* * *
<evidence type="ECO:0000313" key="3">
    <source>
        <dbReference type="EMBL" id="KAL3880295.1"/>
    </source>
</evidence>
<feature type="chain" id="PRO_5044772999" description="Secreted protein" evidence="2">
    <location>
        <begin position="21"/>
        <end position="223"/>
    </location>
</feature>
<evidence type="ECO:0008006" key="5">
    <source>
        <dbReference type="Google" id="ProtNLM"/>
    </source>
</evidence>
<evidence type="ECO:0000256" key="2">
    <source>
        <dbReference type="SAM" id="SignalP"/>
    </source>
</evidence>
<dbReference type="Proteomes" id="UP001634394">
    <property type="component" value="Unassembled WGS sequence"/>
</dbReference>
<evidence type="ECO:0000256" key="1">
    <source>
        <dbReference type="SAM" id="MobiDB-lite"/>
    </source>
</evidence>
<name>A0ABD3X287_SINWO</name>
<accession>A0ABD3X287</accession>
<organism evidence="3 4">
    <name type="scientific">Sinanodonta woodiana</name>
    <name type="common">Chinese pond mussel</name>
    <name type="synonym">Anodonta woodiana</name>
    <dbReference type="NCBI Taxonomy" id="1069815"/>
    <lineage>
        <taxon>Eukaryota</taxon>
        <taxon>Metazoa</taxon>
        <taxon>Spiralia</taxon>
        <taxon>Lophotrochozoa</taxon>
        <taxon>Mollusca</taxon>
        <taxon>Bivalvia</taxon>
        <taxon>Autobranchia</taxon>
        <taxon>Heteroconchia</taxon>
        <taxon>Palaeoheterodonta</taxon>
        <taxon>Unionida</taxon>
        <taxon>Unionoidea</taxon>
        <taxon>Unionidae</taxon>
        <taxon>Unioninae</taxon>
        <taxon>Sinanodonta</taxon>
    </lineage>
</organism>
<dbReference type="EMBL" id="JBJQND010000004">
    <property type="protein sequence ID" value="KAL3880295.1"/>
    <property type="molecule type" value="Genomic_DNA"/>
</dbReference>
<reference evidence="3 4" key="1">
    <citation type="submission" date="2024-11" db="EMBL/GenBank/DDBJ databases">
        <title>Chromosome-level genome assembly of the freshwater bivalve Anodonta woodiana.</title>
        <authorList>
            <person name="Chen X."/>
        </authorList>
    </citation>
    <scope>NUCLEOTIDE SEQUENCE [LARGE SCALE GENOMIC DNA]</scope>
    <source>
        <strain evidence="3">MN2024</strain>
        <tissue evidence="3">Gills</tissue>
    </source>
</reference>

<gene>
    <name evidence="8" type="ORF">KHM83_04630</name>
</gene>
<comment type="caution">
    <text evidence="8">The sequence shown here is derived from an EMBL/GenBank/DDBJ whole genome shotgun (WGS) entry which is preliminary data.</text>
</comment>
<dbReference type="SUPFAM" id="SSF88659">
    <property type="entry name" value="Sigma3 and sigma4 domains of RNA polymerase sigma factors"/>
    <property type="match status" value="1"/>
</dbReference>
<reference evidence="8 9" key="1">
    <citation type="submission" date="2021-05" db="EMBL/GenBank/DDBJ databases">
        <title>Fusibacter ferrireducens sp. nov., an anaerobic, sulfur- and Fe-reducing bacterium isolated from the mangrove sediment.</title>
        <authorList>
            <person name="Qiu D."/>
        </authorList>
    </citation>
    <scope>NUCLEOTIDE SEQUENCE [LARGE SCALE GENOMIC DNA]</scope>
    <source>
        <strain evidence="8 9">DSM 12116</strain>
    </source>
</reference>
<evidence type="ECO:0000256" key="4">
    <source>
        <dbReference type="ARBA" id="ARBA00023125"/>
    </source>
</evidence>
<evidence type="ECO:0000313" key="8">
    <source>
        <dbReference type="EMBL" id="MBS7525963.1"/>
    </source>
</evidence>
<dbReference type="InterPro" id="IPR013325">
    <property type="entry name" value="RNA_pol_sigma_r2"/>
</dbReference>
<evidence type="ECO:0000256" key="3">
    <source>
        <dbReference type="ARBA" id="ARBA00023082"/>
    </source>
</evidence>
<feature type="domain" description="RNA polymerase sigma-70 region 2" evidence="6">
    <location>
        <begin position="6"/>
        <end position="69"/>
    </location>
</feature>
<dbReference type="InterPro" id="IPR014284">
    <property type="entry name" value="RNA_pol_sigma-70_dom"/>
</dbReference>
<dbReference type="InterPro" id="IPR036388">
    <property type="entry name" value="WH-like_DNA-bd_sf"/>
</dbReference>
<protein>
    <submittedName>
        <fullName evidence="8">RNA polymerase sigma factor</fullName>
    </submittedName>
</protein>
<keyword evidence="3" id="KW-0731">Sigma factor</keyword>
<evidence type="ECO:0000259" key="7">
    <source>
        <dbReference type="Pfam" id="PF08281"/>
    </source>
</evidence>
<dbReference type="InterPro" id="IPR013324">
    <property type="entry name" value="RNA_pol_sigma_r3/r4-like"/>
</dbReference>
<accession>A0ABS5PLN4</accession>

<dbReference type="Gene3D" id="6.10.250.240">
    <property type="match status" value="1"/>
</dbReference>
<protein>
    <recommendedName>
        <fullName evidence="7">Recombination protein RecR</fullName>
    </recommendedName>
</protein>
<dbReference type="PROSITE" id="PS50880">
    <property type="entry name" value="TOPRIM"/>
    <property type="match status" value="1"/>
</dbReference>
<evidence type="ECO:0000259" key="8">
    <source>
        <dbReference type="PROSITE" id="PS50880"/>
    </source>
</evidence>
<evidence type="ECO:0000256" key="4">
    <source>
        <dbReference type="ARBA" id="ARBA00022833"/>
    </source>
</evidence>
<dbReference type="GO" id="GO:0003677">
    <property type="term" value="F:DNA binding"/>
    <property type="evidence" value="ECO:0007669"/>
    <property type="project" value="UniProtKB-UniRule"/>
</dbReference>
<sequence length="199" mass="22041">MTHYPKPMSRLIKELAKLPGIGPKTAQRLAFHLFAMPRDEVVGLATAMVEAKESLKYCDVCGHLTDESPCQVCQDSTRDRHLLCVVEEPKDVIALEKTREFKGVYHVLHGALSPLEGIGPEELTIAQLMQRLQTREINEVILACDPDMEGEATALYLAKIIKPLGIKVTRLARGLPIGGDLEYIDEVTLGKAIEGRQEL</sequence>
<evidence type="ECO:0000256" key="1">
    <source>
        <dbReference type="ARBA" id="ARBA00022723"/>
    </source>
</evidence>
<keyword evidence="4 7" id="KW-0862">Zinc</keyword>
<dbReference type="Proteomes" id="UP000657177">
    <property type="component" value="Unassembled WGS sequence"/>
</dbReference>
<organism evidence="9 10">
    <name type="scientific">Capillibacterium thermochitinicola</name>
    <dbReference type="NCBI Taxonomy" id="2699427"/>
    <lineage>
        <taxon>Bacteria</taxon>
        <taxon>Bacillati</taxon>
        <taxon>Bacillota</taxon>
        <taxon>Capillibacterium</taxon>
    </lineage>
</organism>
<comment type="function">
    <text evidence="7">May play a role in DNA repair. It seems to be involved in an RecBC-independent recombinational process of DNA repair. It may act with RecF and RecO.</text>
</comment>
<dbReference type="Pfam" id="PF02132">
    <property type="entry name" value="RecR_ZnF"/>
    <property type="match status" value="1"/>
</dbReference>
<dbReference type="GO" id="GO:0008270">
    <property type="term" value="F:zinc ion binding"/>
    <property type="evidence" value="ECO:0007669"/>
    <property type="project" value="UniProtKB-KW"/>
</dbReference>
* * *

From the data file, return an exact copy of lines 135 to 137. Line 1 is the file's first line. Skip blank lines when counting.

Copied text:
    <property type="entry name" value="RNA_pol_sigma_r3/r4-like"/>
</dbReference>
<accession>A0ABS5PLN4</accession>